Are you #TTC, in the two-week-wait and have experienced spotting? Could it be implantation bleeding? How long after implantation can you take a pregnancy test? See if your symptoms match signs of implantation and find out about hCG levels after implantation and how soon after implantation your hCG levels might rise to a level detectable by a home pregnancy test.

In this article:

What is implantation?

Implantation is the point of pregnancy where the fertilized egg (embryo) attaches itself to the lining inside the uterus.

Once conception occurs, which happens in one of the fallopian tubes, the embryo has to move down from the fallopian tube into the uterus where it burrows into the soft uterine lining. Shortly after the embryo attaches to the endometrial surface in the uterus, the cells of the placenta begin to form. [1]

Implantation takes place about 6-10 days after ovulation. [2]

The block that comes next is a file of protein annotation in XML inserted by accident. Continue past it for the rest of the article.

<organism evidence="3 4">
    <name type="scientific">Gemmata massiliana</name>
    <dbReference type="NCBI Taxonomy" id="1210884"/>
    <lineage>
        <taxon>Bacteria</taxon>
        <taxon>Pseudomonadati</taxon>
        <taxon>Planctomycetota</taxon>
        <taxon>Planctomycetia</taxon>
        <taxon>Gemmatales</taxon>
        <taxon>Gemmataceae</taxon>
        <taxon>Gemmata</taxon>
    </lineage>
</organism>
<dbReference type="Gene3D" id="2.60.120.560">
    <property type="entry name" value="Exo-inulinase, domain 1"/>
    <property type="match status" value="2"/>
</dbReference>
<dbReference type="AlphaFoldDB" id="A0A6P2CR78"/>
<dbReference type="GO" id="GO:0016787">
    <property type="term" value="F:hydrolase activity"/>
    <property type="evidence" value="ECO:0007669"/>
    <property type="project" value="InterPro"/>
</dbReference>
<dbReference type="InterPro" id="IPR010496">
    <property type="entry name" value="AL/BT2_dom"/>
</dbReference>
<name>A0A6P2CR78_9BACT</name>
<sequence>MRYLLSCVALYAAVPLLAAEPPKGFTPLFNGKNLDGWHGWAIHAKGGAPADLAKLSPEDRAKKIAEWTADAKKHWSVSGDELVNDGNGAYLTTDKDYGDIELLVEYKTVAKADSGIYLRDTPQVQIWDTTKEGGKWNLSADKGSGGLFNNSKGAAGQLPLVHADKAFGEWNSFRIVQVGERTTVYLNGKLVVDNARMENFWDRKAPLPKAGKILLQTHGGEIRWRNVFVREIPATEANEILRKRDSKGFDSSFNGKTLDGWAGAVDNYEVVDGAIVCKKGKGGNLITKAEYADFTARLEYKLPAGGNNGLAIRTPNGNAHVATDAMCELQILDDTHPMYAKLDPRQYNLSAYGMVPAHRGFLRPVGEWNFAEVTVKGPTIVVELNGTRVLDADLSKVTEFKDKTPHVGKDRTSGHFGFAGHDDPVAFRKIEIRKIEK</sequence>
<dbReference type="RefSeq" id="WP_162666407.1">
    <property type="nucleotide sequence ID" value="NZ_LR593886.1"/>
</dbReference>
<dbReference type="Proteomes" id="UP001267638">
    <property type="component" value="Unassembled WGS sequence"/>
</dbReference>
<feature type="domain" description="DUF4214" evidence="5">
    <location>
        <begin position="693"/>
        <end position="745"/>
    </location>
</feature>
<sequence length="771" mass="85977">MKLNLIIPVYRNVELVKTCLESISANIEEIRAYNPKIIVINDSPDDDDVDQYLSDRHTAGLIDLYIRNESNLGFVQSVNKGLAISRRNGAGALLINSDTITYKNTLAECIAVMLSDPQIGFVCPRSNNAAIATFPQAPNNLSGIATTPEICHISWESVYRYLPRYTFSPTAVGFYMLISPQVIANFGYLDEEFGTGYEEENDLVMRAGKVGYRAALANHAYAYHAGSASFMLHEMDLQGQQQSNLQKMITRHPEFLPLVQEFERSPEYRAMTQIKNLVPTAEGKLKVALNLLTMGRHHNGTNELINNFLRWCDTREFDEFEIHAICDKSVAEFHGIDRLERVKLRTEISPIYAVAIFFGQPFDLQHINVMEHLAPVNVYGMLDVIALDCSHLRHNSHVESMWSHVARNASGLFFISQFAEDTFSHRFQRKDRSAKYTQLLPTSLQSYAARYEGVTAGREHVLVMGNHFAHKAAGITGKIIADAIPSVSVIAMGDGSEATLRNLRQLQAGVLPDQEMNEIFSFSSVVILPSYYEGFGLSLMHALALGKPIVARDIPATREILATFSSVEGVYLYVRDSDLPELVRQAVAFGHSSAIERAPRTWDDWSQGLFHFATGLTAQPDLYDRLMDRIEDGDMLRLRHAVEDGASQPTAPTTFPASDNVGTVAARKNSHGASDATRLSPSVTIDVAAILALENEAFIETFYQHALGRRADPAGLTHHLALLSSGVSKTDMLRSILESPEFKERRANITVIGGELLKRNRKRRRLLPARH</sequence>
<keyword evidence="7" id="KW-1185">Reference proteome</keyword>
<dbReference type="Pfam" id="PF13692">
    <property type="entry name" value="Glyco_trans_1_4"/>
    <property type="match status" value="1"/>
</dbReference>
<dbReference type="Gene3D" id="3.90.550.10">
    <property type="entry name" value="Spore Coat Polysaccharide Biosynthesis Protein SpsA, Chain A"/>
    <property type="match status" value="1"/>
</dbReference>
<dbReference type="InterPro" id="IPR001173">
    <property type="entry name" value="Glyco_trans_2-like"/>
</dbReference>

You might be able to catch physical signs of implantation happening if you pay close attention to your body.

Signs of implantation

During implantation you may experience mild cramping, abdominal tenderness, and lower back pain. You may also have a brief episode of spotting, known as implantation bleeding.

Implantation bleeding is unlike having a period – the blood is either light in color (almost pinkish) or dark brown, and the flow is very light and short-lived, not enough to soak a sanitary pad. You shouldn’t have painful cramps during implantation as is common with a coming period. [3]